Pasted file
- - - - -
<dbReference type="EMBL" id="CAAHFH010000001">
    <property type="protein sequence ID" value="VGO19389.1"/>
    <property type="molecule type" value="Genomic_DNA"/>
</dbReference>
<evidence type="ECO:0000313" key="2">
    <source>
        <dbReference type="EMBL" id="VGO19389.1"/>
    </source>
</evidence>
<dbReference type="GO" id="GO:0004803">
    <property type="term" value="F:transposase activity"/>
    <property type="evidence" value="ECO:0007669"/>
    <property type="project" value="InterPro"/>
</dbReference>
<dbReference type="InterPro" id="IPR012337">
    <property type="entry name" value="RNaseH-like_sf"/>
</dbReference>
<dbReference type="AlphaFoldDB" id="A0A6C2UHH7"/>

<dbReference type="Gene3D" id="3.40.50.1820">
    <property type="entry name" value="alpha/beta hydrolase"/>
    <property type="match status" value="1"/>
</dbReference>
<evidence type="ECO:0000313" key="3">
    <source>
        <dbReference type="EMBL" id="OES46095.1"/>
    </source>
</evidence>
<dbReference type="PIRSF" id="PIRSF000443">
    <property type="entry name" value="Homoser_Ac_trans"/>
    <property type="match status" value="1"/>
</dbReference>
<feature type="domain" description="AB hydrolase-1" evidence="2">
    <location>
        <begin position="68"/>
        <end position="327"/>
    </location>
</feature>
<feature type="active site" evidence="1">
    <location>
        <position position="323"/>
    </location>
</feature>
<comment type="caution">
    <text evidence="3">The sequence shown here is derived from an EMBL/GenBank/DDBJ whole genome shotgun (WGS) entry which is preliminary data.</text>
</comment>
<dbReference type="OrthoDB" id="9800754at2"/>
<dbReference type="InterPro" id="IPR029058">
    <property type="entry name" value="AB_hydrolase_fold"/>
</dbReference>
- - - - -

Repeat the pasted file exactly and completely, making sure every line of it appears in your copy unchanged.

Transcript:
<dbReference type="EMBL" id="CAAHFH010000001">
    <property type="protein sequence ID" value="VGO19389.1"/>
    <property type="molecule type" value="Genomic_DNA"/>
</dbReference>
<evidence type="ECO:0000313" key="2">
    <source>
        <dbReference type="EMBL" id="VGO19389.1"/>
    </source>
</evidence>
<dbReference type="GO" id="GO:0004803">
    <property type="term" value="F:transposase activity"/>
    <property type="evidence" value="ECO:0007669"/>
    <property type="project" value="InterPro"/>
</dbReference>
<dbReference type="InterPro" id="IPR012337">
    <property type="entry name" value="RNaseH-like_sf"/>
</dbReference>
<dbReference type="AlphaFoldDB" id="A0A6C2UHH7"/>

<dbReference type="Gene3D" id="3.40.50.1820">
    <property type="entry name" value="alpha/beta hydrolase"/>
    <property type="match status" value="1"/>
</dbReference>
<evidence type="ECO:0000313" key="3">
    <source>
        <dbReference type="EMBL" id="OES46095.1"/>
    </source>
</evidence>
<dbReference type="PIRSF" id="PIRSF000443">
    <property type="entry name" value="Homoser_Ac_trans"/>
    <property type="match status" value="1"/>
</dbReference>
<feature type="domain" description="AB hydrolase-1" evidence="2">
    <location>
        <begin position="68"/>
        <end position="327"/>
    </location>
</feature>
<feature type="active site" evidence="1">
    <location>
        <position position="323"/>
    </location>
</feature>
<comment type="caution">
    <text evidence="3">The sequence shown here is derived from an EMBL/GenBank/DDBJ whole genome shotgun (WGS) entry which is preliminary data.</text>
</comment>
<dbReference type="OrthoDB" id="9800754at2"/>
<dbReference type="InterPro" id="IPR029058">
    <property type="entry name" value="AB_hydrolase_fold"/>
</dbReference>